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At the Military Health Research Symposium Aug. 19, Dr. Kenneth Bertram, USAMRMC Principal Assistant for Acquisition, highlights the Medical Technology Enterprise Consortium, a newly established 501(c)3 corporation that opens new avenues of opportunit... (Photo Credit: U.S. Army) VIEW ORIGINAL

Wounded warriors with traumatic eye injuries may have a chance to see again with the support of a new research effort called the Horus Vision Restoration Project coordinated by the U.S. Army Medical Research and Materiel Command.

The project will be designed to restore sight through an artificial prosthetic eye. Researchers hope to develop a prototype within five years.

"It will take a lot of people working together to make it happen," said Dr. Kenneth Bertram, USAMRMC Principal Assistant for Acquisition.

The Horus Vision Restoration Project is the first project launched under the Medical Technology Enterprise Consortium. MTEC is a newly established 501(c)(3) corporation created to open new avenues of opportunity for USAMRMC with large and small companies, universities, foundations, and other entities to develop forward-looking medical technology solutions in an accelerated timeframe through flexible and innovative business practices.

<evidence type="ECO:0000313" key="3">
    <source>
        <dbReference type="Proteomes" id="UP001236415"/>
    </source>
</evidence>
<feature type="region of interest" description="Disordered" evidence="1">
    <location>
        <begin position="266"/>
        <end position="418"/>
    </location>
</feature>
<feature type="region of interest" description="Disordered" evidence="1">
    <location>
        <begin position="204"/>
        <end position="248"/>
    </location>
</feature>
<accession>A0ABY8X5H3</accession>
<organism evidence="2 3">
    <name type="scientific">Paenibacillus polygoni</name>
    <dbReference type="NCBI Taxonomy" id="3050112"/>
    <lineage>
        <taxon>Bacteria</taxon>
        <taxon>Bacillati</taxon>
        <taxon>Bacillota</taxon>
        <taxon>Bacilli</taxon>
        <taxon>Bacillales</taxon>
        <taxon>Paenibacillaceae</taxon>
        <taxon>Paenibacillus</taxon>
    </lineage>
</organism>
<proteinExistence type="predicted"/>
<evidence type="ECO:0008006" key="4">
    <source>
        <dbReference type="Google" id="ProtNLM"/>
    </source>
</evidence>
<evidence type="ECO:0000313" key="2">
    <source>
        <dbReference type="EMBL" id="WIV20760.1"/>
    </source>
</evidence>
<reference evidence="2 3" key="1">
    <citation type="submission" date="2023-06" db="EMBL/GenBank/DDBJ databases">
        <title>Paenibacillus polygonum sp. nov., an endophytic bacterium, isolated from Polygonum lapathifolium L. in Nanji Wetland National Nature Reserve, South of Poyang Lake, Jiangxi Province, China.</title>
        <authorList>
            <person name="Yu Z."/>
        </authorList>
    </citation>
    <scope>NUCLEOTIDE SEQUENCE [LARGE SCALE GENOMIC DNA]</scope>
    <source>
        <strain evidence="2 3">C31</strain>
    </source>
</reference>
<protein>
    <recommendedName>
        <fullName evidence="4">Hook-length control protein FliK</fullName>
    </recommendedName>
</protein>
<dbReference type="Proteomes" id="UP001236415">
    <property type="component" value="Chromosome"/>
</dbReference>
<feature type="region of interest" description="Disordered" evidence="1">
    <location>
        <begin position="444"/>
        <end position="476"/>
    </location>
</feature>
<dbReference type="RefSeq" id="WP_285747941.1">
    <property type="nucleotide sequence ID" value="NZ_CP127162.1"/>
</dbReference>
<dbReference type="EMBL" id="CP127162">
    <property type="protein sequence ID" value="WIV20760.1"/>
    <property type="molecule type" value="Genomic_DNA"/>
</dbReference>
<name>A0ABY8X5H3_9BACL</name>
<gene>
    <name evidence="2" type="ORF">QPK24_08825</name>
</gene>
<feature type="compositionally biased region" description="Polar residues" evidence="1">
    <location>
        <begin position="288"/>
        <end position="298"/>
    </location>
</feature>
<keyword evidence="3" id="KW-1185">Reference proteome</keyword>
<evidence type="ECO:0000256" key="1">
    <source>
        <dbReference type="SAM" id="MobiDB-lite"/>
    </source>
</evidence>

"It is a mechanism to build partnerships [public and private entities] that will benefit warfighters and civilians," said Dr. Frazier Glenn, USAMRMC Principal Assistant for Research and Technology.

Leadership held a pre-proposal conference regarding METC management at the Military Health System Research Symposium in Fort Lauderdale, Florida, Aug. 19. A final solicitation for management is expected to be released in October 2014. The award is expected to be granted in the spring of 2015.

"This is a 10-year award," said J.B. Phillips, Ph.D., Office of the Principal Assistant for Acquisitions at USAMRMC. "USAMRMC would fund the first six months and up to two years if needed."

Bertram said other METC projects that could design and provide care during medical evacuation in high risk environments, such as under hostile fire, and reduce the cost, weight and complexity of prosthetics.

"[METC] will improve flexibility and allow for discussions with partners that keep us moving ahead," added Glenn.

For more information on the solicitation, see (, solicitation number W81XWH-14-MTEC.